Why girls and young women?
According to the United Nations, approximately 40 million girls worldwide do not go to school because
- they cannot afford the fees; or
- the school is too far; or
- they must earn money to care for their families.
Without an education, girls are at greater risk of experiencing hunger, violence, and disease.
Educating girls helps build self-esteem as well as strong families, strong economies, and a better world.
A Catholic education helps prepare students with a firm faith that guides all life decisions.
The ministry of education is one of the first ministries of the Sisters of Charity of Nazareth, dating back to August 23, 1814, when Nazareth Academy opened at Old St. Thomas in Kentucky. This first school was dedicated to the education of girls and young women.
In a “Survey of the Educational Ministry of the Sisters of Charity of Nazareth,” Sister Miriam Corcoran notes that “within nineteen years of the Community’s foundation, Sisters of Charity of Nazareth were directing the intellectual, artistic, moral, and spiritual formation of girls and young women in five educational institutions.” She also pointed out that in the early days, the Sisters established “free schools” near the academies so that students who were unable to pay tuition could receive a Catholic education.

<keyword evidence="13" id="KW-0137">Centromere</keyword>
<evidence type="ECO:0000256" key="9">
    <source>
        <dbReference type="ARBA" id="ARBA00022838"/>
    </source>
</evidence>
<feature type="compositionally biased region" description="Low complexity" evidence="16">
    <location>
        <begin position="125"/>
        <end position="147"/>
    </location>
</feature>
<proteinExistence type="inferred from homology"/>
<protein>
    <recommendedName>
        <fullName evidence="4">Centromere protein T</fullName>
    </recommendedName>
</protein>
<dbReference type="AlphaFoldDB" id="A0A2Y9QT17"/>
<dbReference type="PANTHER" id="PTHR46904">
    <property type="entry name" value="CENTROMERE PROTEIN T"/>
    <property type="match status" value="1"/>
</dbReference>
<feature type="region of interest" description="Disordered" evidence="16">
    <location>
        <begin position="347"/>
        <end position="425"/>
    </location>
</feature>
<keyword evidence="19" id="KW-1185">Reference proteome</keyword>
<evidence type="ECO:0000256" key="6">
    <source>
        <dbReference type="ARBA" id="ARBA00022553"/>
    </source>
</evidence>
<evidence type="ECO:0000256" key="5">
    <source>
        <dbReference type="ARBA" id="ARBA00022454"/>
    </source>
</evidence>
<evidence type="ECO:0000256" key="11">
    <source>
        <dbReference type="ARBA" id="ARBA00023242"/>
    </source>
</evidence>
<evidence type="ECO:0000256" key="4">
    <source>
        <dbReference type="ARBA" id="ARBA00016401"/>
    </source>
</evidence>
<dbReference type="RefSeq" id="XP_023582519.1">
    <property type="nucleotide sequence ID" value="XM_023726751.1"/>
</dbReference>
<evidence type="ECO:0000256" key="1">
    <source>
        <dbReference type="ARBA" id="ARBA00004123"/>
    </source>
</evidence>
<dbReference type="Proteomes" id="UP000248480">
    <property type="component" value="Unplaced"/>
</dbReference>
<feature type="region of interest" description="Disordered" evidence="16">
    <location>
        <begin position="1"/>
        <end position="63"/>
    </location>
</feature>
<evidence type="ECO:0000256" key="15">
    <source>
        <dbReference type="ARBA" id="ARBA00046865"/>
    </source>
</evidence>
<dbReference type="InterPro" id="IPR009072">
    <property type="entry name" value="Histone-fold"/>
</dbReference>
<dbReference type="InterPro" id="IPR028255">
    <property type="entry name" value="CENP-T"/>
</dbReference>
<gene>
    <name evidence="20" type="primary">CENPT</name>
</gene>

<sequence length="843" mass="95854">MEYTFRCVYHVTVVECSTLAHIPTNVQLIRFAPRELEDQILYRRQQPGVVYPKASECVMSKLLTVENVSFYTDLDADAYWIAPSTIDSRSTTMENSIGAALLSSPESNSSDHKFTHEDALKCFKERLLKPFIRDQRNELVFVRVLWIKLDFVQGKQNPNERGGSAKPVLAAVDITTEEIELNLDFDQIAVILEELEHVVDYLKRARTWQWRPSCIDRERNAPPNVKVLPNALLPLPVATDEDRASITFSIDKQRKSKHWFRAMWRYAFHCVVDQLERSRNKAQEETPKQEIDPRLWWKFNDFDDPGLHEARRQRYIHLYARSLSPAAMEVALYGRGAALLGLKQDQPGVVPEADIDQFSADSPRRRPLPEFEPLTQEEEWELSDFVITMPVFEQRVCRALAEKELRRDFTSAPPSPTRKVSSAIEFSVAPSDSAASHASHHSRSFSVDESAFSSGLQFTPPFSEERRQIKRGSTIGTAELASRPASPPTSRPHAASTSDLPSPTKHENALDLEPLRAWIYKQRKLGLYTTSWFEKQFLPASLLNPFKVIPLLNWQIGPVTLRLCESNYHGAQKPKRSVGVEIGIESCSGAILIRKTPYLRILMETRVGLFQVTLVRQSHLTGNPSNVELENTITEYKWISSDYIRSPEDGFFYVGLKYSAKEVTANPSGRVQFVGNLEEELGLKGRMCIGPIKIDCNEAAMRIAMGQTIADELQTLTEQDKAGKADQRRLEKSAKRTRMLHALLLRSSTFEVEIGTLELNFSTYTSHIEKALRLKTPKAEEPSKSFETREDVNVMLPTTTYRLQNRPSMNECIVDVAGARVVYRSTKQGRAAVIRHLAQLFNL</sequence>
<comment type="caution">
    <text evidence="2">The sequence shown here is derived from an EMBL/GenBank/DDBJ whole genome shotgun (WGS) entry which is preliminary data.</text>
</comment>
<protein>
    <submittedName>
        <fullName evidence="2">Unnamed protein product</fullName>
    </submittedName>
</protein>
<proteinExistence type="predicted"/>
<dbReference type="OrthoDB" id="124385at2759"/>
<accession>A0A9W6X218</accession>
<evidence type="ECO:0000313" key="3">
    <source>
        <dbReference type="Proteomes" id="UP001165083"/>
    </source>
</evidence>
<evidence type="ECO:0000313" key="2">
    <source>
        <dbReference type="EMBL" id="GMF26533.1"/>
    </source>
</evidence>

Since the founding of the Congregation and the merger of the Vincentian Sisters of Charity, until today, SCNs have taught in over 300 schools. The SCN commitment to education is felt in every geographic location of the Congregation: the United States, India, Nepal, Belize and Botswana.
Giving Hope For the Future
We are committed to education as one of the greatest and most powerful gifts to individuals and to our world.
Through this campaign, we pledge to award 200 scholarships to girls and young women worldwide.